“All right, all right,” said Karen, holding up her hands in a signal we’ve worked out over decades of marriage—a signal that theoretically keeps either party from going for the jugular. “I stand corrected. But this Mr. Perry might still have a wonderful story to tell and…”

“Also,” I interrupted, being somewhat of a jerk, “Admiral Robert Peary died in nineteen twenty.”

“Well, this Jacob Perry is still alive in Delta,” said Karen. “Barely.”

“Barely? You mean because of his age?” To me, anyone who’s eighty-nine or ninety falls into the category of “barely alive.” Hell, to me in 1991, anyone over sixty was circling the drain. (In the interests of full disclosure, I admit that I’m now sixty-three years old as I write this preface in 2011.)

“No, not just his age,” said Karen. “In the e-mail, Mary also mentioned that he has cancer. He still gets around evidently, but…”

I’d been at my computer, just fiddling around with ideas for books—typing in possible titles—when Karen had come in. Now I turned the computer off.

“Mary really says he was with Byrd in Antarctica in ’thirty-four?” I said.

“Yeah, really,” said Karen. “I knew you’d be interested in him.” Somehow my wife manages not to sound smug even when she’s correct. “It’d be good for you to get out of the office for a few days. That’d be a five- or six-hour ride, even staying on the interstate all the way to Grand Junction. You can stay overnight with Guy and Mary in Delta.”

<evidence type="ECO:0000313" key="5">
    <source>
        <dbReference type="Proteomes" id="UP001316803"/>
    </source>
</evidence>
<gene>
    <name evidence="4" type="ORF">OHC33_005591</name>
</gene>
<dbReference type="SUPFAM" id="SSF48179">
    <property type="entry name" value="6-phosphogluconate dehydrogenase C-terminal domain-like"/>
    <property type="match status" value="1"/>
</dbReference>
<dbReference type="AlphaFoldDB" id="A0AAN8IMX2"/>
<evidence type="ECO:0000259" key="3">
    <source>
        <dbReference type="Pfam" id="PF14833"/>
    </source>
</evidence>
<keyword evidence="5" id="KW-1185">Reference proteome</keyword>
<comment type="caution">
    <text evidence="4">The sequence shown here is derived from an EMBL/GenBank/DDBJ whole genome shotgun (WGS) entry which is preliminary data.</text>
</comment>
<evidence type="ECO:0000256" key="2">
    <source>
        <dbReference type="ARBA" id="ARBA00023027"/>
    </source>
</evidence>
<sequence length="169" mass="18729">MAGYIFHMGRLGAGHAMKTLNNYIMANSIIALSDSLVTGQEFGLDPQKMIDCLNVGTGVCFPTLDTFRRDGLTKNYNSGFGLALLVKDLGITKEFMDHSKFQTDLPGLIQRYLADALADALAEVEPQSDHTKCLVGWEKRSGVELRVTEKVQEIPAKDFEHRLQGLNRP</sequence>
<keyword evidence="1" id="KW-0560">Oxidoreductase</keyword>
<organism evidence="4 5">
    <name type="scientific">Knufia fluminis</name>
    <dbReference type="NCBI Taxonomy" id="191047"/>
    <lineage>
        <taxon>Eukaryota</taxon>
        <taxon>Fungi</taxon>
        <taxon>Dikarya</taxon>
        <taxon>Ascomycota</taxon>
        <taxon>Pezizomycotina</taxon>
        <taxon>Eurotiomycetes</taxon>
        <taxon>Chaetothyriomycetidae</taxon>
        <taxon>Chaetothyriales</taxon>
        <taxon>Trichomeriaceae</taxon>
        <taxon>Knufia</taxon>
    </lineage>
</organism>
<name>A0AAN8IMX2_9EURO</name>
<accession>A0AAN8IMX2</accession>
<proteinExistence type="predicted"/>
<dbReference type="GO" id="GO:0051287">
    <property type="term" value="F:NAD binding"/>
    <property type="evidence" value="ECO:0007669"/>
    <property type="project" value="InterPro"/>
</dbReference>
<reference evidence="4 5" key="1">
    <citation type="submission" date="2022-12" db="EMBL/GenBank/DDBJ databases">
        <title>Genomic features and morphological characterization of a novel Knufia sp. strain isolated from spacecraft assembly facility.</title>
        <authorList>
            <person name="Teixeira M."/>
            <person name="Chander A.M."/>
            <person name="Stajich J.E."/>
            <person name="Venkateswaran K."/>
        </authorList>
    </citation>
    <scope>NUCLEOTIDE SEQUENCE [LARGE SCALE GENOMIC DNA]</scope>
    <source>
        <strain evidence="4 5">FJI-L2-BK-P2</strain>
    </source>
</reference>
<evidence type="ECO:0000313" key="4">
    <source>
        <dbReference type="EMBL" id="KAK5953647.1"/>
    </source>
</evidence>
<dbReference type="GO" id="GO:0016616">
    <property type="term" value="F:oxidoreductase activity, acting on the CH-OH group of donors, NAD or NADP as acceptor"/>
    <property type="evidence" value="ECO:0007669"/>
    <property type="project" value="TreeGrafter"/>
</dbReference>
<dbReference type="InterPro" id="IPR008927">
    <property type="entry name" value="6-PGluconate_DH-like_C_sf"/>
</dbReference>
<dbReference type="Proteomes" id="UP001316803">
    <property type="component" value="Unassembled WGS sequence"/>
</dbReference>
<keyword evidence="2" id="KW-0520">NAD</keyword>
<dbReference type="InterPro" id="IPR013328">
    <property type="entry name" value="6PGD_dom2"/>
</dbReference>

I shook my head. “I’ll take the Miata. And get off I-seventy to go through Carbondale and then up and over McClure Pass.”

“Can the Miata get over McClure Pass?”

“You just watch it,” I said. I was thinking of what clothes I’d throw in my duffel for the two-day trip, assuming I’d talk to Mr. Perry the morning of the second day and then head home. I had a little North Face soft duffel that fit perfectly in the Miata’s tiny trunk. I made a mental note to bring my Nikon camera. (These were pre-digital days for me, at least when it came to photography.)

And so, because of my urge to drive my new 1991 Mazda Miata in the mountains, I met Mr. Jacob Perry.

Delta, Colorado, was a town of about six thousand people. Coming at it the way I did—turning south off I-70 from Glenwood Springs, then turning onto Highway 65 at Carbondale, following that narrow two-lane road over the high passes and past the remote outposts of Marble and Paonia—one gets a sense of how surrounded by mountains the little town really is. Delta is in a wide river basin south of the Grand Mesa, which locals describe as “one of the largest flat-top mountains in the world.”

The place where Jake Perry lived in Delta certainly didn’t look like an old folks’ home, much less one where nursing help was available twenty-four hours a day. With the assistance of several federal grants, Mary had renovated a once grand but now run-down hotel and merged it with an empty store next door. The result was a space that felt more like a four-star hotel from, say, 1900 than an assisted living facility.

I found that Jacob Perry had his own room on the third floor. (Part of Mary’s renovation was putting in elevators.) After Mary’s introductions and explanations again of why I wanted to talk to him—Dan was a novelist doing research on a possible book set at the South Pole and he’d heard of Jake, she said—Mr. Perry invited me